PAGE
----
This is the general ruling for proficiency bonus in D&D 5e. In case you have doubts or issues about a specific detail then you can check out this StackExchange forum for answers. Also, read this diceanddungeons proficiency guide.

Cure Wounds in DnD 3.5E

The Cure Wounds 5e spell is a little different than the one that it was in 3.5e. The major difference is that in 5e, this spell doesn’t have any effect on the undead. When it comes to the previous version 3.5e, this spell can not heal the undead but deal a certain amount of damage to them. Since undead contains negative energy, whereas the other creatures are made of positive energy.

This spell heals the creatures with positive energy, to be more precise, it heals 1d8 damage points added with +1. This extra point increases with the level of the caster. In the case of the undead, they take 10% damage to their maximum health. This can go up to 90% when you use higher-level spell slots and works both ways for healing and damaging creatures.

There is one more thing that you should know. An undead can resist this damage by using spell resistance and can at least resist half the damage with a Will Save. The will save throws are made in D&D 3.5e to resist magic and other mental influence attacks. Except for the number of base hit points healed with a throw(1d8), every other aspect of cure wounds(CW) is different in 3.5e. Some might even argue that the spell has been nerfed in 5e as it cannot affect the undead.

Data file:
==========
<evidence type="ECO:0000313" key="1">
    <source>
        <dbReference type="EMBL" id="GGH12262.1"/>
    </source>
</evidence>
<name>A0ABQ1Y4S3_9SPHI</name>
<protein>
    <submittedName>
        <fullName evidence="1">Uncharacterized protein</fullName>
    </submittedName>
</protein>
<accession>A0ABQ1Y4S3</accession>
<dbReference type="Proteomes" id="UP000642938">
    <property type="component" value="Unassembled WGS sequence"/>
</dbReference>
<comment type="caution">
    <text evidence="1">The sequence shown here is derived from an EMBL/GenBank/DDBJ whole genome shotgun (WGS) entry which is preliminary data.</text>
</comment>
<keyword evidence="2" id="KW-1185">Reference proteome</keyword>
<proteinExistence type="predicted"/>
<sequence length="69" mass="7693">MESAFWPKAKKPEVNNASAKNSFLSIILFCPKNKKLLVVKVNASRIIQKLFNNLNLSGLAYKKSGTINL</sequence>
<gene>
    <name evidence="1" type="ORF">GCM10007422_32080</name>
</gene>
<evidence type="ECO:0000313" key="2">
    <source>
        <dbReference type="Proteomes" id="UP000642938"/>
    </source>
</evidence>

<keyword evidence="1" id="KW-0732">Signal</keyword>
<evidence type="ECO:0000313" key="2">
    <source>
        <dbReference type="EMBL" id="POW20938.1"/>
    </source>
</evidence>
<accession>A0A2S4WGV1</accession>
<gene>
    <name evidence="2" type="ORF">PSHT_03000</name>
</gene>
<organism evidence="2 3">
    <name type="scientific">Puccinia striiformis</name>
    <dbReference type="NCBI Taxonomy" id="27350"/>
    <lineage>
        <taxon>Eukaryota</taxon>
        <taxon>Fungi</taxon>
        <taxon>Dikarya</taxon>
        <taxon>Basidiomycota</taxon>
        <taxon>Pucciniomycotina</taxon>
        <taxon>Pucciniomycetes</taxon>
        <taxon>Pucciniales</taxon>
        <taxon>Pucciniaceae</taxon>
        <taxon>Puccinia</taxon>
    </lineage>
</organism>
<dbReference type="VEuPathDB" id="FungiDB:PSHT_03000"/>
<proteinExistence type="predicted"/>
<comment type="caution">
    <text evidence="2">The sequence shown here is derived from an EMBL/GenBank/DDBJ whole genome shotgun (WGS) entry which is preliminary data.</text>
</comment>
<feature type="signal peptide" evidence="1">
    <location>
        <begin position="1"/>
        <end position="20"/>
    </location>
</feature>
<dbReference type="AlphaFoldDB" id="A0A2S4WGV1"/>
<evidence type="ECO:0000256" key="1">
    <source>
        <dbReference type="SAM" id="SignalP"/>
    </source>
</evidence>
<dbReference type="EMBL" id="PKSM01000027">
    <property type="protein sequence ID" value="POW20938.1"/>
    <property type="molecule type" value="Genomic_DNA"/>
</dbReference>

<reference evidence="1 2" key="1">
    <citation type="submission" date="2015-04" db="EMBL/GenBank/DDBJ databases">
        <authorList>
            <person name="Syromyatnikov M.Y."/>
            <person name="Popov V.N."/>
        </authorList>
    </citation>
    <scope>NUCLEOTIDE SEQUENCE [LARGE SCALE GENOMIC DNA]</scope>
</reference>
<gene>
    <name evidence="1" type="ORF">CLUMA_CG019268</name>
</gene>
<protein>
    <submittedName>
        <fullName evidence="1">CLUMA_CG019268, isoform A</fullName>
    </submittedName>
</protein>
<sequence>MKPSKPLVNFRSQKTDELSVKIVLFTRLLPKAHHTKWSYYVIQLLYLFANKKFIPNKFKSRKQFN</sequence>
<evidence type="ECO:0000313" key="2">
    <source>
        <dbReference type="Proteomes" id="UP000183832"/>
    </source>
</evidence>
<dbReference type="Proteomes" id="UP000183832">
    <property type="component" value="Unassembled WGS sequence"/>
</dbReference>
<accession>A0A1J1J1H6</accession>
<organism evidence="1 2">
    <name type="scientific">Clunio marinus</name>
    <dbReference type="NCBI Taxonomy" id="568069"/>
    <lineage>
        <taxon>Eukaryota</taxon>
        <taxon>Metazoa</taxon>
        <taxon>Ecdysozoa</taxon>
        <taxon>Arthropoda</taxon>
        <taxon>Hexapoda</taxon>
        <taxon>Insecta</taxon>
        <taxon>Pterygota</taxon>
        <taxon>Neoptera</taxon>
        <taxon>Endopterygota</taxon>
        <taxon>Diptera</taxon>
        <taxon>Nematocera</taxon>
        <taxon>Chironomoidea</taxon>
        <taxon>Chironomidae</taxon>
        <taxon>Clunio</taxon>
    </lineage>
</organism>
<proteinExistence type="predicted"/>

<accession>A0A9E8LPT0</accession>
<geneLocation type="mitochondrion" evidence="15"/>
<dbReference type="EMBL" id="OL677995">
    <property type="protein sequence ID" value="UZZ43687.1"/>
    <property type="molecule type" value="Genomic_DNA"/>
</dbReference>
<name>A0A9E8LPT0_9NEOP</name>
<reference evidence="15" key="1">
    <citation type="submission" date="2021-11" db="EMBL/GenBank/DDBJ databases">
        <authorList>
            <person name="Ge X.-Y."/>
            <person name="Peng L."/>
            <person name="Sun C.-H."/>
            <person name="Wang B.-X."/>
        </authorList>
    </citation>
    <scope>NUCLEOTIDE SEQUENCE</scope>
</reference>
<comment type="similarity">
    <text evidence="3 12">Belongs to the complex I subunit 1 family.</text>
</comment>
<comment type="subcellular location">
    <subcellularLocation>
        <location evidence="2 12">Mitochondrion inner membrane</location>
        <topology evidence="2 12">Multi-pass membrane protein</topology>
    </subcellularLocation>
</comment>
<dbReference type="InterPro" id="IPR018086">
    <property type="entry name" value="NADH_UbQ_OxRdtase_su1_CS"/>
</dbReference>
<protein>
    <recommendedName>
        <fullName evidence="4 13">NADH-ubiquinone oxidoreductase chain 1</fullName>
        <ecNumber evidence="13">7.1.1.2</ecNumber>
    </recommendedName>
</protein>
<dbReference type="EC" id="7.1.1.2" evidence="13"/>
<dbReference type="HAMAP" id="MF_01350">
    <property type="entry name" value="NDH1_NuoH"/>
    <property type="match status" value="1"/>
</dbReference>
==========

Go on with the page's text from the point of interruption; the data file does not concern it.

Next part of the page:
Cure Wounds Vs Healing Word

This is one of the most talked-about healing spell debates. There is no doubt that both of these healing spells do a good job at healing hit points, but which one is better though? Before we answer that, let us see what is a Healing Word? Healing word heals 1d4 + the ability modifier of your spellcasting. Now on paper, this looks pretty simple. D&D healing word heals less when compared to D&D cure wounds 5e.

This is true, but that’s not the criteria to be compared. Unlike CW that requires one to touch the target to heal, healing word has a 60ft range. So this spell can be useful in all kinds of scenarios. Especially when one is in a battle and the difference between life and death of one’s allies depends on the healer to heal them. Just for this one reason, many players prefer the healing word over CW, which is acceptable.

One other factor is that the healing word is a bonus action. Meaning, you can cast this spell along with any other instantaneous spell that doesn’t require prep time(maybe a cantrip). This makes it a better option in battles(again). That doesn’t mean you cannot use it anywhere else though. I would go with the healing word even if it heals less compared to the CW spell. That’s because I would have the option to heal anyone from a distance and also use another spell at the same time.

What Is Mass Cure Wounds 5e and How Is It Better Than Cure Wounds?